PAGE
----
RSSCategory: Law

More on the U.S. law enforcement warrantless seizures of private data of Americans

April 8, 2012 | By | 1 Reply More
More on the U.S. law enforcement warrantless seizures of private data of Americans

I’ve posted on this topic before, based on one of Glenn Greenwald’s articles. I am at a loss for any legitimate reason for the U.S. to seize, without a search warrant, private information of Americans who are in the process of re-entering the United States. This includes seizure of cell phones and laptops and demands for the passwords. Greenwald’s newest report gives the shocking statistics:

A 2011 FOIA request from the ACLU revealed that just in the 18-month period beginning October 1, 2008, more than 6,600 people — roughly half of whom were American citizens — were subjected to electronic device searches at the border by DHS, all without a search warrant. Typifying the target of these invasive searches is Pascal Abidor, a 26-year-old dual French-American citizen and an Islamic Studies Ph.D. student who was traveling from Montreal to New York on an Amtrak train in 2011 when he was stopped at the border, questioned by DHS agents, handcuffed, taken off the train and kept in a holding cell for several hours before being released without charges; those DHS agents seized his laptop and returned it 11 days later when, the ACLU explains, “there was evidence that many of his personal files, including research, photos and chats with his girlfriend, had been searched.” That’s just one case of thousands, all without any oversight, transparency, legal checks, or any demonstration of wrongdoing.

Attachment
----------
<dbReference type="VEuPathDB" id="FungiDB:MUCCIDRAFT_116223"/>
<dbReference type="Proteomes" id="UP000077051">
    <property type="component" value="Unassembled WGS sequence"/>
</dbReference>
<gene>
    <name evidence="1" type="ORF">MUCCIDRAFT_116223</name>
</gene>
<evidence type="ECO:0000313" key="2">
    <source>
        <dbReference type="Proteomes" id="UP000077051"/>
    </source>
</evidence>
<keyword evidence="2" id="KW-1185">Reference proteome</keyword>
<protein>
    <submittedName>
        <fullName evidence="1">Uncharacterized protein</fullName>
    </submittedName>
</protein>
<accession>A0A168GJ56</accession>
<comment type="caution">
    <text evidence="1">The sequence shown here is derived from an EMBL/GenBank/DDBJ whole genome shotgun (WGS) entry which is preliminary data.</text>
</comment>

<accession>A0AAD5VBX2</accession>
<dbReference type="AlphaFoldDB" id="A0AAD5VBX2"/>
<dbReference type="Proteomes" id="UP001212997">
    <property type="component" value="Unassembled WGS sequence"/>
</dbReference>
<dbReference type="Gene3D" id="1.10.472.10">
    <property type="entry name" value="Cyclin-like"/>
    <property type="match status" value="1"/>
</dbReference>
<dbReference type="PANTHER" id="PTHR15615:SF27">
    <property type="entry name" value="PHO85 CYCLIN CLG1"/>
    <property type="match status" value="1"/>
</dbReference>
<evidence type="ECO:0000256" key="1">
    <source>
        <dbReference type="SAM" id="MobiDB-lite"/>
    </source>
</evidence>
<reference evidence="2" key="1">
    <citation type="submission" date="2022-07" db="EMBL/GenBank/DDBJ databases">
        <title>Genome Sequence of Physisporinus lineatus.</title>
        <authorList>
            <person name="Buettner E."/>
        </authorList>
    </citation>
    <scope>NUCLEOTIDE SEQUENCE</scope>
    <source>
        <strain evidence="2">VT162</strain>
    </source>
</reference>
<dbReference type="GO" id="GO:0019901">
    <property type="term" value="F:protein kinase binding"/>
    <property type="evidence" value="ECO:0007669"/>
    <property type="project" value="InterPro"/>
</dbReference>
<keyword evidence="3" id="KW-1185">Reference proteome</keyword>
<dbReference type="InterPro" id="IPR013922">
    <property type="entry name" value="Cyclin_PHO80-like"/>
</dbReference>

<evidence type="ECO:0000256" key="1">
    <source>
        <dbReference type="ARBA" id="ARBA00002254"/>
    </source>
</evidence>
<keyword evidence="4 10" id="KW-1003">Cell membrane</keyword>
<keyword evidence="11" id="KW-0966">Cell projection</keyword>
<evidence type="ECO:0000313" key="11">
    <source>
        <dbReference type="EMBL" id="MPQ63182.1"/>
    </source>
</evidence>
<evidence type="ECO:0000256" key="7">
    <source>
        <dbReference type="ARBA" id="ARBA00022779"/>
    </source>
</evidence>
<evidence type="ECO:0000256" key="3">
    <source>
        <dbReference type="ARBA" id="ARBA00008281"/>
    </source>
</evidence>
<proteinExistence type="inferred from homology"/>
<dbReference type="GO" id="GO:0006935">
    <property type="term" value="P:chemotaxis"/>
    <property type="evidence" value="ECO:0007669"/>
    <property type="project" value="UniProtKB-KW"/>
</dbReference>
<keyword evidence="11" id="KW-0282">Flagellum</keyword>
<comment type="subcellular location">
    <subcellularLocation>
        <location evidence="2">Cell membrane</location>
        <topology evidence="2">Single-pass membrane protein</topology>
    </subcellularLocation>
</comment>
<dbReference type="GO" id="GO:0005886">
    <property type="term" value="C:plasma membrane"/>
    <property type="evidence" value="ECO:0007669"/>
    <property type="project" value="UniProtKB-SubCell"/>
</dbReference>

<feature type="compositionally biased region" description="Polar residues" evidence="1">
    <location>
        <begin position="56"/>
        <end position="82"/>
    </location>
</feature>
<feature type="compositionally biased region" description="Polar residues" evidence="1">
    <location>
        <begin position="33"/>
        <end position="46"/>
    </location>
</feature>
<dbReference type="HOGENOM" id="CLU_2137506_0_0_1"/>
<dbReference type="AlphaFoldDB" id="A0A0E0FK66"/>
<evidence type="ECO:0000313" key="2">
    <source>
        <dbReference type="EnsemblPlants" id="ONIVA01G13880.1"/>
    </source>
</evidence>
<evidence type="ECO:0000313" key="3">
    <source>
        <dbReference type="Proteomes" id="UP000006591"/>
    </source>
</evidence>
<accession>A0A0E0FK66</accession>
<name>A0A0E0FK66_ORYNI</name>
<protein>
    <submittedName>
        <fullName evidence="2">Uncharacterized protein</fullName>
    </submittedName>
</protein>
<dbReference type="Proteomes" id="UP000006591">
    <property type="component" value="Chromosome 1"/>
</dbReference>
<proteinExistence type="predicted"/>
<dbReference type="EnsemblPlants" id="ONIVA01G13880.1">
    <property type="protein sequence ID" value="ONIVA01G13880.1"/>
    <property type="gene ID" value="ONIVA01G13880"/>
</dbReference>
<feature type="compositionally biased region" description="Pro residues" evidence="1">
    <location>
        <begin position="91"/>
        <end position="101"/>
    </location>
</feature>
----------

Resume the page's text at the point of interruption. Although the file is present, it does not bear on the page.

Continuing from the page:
Greenwald’s report also gives us details regarding a recent detention of award-winning film-maker Laura Poitras, who has been detained and questioned 40 times by U.S. Border Authority:

Each time this has happened in the past, Poitras has taken notes during the entire process: in order to chronicle what is being done to her, document the journalistic privileges she asserts and her express lack of consent, obtain the names of the agents involved, and just generally to cling to some level of agency. This time, however, she was told by multiple CBP agents that she was prohibited from taking notes on the ground that her pen could be used as a weapon. After she advised them that she was a journalist and that her lawyer had advised her to keep notes of her interrogations, one of them, CBP agent Wassum, threatened to handcuff her if she did not immediately stop taking notes.

Greenwald then details yet another incident, this one involving David House, an activist who helped found the Bradley Manning Support Network. The details are equally disturbing. There is some consolation, in that U.S. District Judge Denise Casper, an Obama-appointed judge in the District of Massachusetts, has reviewed allegations from a case brought by House and so far refused to dismiss House’ case against the United States. Other aspects of that case are less than satisfying, though, for those of us who still think that the First and Fourth Amendments are good ideas.

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Police officer fabricating

March 31, 2012 | By | 1 Reply More
Police officer fabricating

A harassed driver named Terrance Huff was lied to and threatened by of a police officer named Michael Reichert outside of the city of Collinsville, Illinois. Huff is also a filmmaker, and he has offered us this vivid lesson in how the police sometimes lie.

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Exploring copyright math

March 30, 2012 | By | Reply More
Exploring copyright math

Rob Reid has some extremely serious points to make through his humorous six-minute talk. Excellent and well-deserved attack on copyright content owners.

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Member of Congress moves protester to solitary confinement

March 28, 2012 | By | Reply More
Member of Congress moves protester to solitary confinement

Remember Tim DeChristopher? The latest news is that a vindictive member of Congress had him moved into solitary confinement.